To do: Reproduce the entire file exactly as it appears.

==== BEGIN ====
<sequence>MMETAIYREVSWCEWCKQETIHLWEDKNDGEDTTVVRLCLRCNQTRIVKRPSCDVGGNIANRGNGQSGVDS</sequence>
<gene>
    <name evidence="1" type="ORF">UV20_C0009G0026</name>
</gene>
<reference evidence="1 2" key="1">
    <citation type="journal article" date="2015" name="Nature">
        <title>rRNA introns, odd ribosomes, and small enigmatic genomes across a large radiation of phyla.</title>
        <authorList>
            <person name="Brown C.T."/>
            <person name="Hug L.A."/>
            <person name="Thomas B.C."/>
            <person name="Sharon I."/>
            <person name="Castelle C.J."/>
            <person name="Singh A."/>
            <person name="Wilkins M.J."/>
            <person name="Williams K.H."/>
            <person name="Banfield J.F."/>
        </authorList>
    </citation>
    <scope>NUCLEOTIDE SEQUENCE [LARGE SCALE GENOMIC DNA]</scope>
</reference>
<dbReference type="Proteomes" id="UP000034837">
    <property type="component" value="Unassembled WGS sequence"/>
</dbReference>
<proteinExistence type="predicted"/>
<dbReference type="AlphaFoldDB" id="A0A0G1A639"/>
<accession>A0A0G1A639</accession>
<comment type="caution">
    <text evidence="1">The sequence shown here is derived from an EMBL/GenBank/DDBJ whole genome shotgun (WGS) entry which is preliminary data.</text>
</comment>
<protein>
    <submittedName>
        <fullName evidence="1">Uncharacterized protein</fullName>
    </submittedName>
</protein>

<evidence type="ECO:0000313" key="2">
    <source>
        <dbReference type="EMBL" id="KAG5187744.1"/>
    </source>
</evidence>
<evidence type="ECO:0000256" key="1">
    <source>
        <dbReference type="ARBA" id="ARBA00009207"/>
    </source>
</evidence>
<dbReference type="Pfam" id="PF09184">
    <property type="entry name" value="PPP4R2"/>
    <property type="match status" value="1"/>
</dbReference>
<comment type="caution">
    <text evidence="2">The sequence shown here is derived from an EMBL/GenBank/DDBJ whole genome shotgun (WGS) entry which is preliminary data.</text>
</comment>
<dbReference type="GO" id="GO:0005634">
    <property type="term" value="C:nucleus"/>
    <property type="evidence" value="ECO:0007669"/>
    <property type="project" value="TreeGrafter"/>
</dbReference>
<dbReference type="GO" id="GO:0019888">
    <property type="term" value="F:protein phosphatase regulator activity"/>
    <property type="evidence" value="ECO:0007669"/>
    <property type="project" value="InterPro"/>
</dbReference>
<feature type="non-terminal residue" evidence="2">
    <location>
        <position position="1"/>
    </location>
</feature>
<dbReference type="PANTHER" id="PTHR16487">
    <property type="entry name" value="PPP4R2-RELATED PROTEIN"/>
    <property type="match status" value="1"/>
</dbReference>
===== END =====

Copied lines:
<sequence>MMETAIYREVSWCEWCKQETIHLWEDKNDGEDTTVVRLCLRCNQTRIVKRPSCDVGGNIANRGNGQSGVDS</sequence>
<gene>
    <name evidence="1" type="ORF">UV20_C0009G0026</name>
</gene>
<reference evidence="1 2" key="1">
    <citation type="journal article" date="2015" name="Nature">
        <title>rRNA introns, odd ribosomes, and small enigmatic genomes across a large radiation of phyla.</title>
        <authorList>
            <person name="Brown C.T."/>
            <person name="Hug L.A."/>
            <person name="Thomas B.C."/>
            <person name="Sharon I."/>
            <person name="Castelle C.J."/>
            <person name="Singh A."/>
            <person name="Wilkins M.J."/>
            <person name="Williams K.H."/>
            <person name="Banfield J.F."/>
        </authorList>
    </citation>
    <scope>NUCLEOTIDE SEQUENCE [LARGE SCALE GENOMIC DNA]</scope>
</reference>
<dbReference type="Proteomes" id="UP000034837">
    <property type="component" value="Unassembled WGS sequence"/>
</dbReference>
<proteinExistence type="predicted"/>
<dbReference type="AlphaFoldDB" id="A0A0G1A639"/>
<accession>A0A0G1A639</accession>
<comment type="caution">
    <text evidence="1">The sequence shown here is derived from an EMBL/GenBank/DDBJ whole genome shotgun (WGS) entry which is preliminary data.</text>
</comment>
<protein>
    <submittedName>
        <fullName evidence="1">Uncharacterized protein</fullName>
    </submittedName>
</protein>

<evidence type="ECO:0000313" key="2">
    <source>
        <dbReference type="EMBL" id="KAG5187744.1"/>
    </source>
</evidence>
<evidence type="ECO:0000256" key="1">
    <source>
        <dbReference type="ARBA" id="ARBA00009207"/>
    </source>
</evidence>
<dbReference type="Pfam" id="PF09184">
    <property type="entry name" value="PPP4R2"/>
    <property type="match status" value="1"/>
</dbReference>
<comment type="caution">
    <text evidence="2">The sequence shown here is derived from an EMBL/GenBank/DDBJ whole genome shotgun (WGS) entry which is preliminary data.</text>
</comment>
<dbReference type="GO" id="GO:0005634">
    <property type="term" value="C:nucleus"/>
    <property type="evidence" value="ECO:0007669"/>
    <property type="project" value="TreeGrafter"/>
</dbReference>
<dbReference type="GO" id="GO:0019888">
    <property type="term" value="F:protein phosphatase regulator activity"/>
    <property type="evidence" value="ECO:0007669"/>
    <property type="project" value="InterPro"/>
</dbReference>
<feature type="non-terminal residue" evidence="2">
    <location>
        <position position="1"/>
    </location>
</feature>
<dbReference type="PANTHER" id="PTHR16487">
    <property type="entry name" value="PPP4R2-RELATED PROTEIN"/>
    <property type="match status" value="1"/>
</dbReference>